Generally I dun really like to shoot stitch with wider angle lenses rotated around a point. Also you will be surprised how much picture information can be truncated at the edges when the stitch corrects the distortion. ( thats just me )

Try to shoot with a tripod when making panoramas, and pay attention to the horizon when shooting the individual components. A long stitched panorama looses ALOT of pixels from cropping when you are trying to correct the slant in landscape. And on a long landscape panorama, slanted horizons stick out like a sore in the eye.

Dynamic elements especially people in a scene can make things more difficult to get a contiguous stitch without motion artefacts like *haflings* This used to be a very nasty problem for the older stitching softwares, but CS3 at times is able to somehow best guess the stitching to prevent them from appearing ( saved a couple of experiments i did ) - it appears the junctions of merging between two frames is not vertical ( which is good ) . Of course they can still fail. So apart from having a proper composition for your panorama, you will still have to select your scenes carefully to reduce such errors.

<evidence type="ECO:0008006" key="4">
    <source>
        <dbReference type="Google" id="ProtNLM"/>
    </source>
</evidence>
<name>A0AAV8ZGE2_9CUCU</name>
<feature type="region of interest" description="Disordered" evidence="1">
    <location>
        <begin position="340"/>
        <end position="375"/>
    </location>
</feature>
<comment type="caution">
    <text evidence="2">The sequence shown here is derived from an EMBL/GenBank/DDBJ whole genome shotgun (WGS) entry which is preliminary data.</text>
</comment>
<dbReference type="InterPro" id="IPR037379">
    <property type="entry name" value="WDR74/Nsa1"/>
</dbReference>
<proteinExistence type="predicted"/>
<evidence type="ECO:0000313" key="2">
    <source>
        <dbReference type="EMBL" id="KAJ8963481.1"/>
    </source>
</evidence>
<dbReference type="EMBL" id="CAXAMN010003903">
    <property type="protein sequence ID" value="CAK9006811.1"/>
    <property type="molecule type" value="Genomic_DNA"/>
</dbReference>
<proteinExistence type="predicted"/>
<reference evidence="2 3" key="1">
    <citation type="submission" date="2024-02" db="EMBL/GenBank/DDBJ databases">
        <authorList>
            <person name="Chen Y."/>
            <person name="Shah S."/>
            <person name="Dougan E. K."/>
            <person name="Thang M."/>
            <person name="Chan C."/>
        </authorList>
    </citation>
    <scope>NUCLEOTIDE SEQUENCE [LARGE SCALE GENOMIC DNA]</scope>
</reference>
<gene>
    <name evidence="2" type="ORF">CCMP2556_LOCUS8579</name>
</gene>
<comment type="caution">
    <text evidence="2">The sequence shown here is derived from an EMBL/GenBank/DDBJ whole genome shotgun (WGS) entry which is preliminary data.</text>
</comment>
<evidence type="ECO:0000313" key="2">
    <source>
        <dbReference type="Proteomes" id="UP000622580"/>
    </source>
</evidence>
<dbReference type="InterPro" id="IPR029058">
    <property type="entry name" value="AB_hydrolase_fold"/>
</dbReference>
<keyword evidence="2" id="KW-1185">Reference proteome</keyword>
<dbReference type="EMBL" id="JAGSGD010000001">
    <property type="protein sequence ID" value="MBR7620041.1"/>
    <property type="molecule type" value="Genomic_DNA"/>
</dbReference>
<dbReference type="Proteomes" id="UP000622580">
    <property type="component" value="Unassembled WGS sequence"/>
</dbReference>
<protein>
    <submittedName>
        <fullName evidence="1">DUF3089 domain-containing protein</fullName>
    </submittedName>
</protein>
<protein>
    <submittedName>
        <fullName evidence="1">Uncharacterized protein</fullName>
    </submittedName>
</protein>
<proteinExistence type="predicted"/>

Most of the things mentioned u might not be able to appreciate it immediately but after some trial and error and practice, you will understand what i mean. I am still learning as well.

Ryan
 

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giantcanopy

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Feb 11, 2007
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#3
Here is one with people walking about , where photoshop actually smartly overlaped the borders with minimal / no movement. if we were to stitch as is, there will be movement artefacts. Again of course it is not fool proof. This was more of a fun shot, cause i was half prepared to have issues in stitching.



Ryan
 

ilearn

New Member
Sep 9, 2008
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#4
Wow thanks for the excellent advice.

I think I might try out CS4 since I'm gonna need it eventually for other stuff as well.
BTW, great photo :)
 

Jul 13, 2008
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#5
will book mark it for future reference.thks.:thumbsup:
 

etegration

Senior Member
Oct 14, 2003
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http://360.itcow.com
360.itcow.com
#6
Wow thanks for the excellent advice.

I think I might try out CS4 since I'm gonna need it eventually for other stuff as well.
BTW, great photo :)
CS4's stitching capabilities is really bloated. PTGui's loads faster and handles better as its core is still panotools. 4Gb (3.8Gb to be exact) TIFF images not a problem for PTGui as some others have tried. That guy took 5 images to stitch a 360 pano and god knows what he did to have such a big size TIFF haha

There's Hugin but i suggest to avoid it. It's buggy a lot of the time for me. On multiple systems, different configurations, different CPU even with the same pano i wanted to stitch.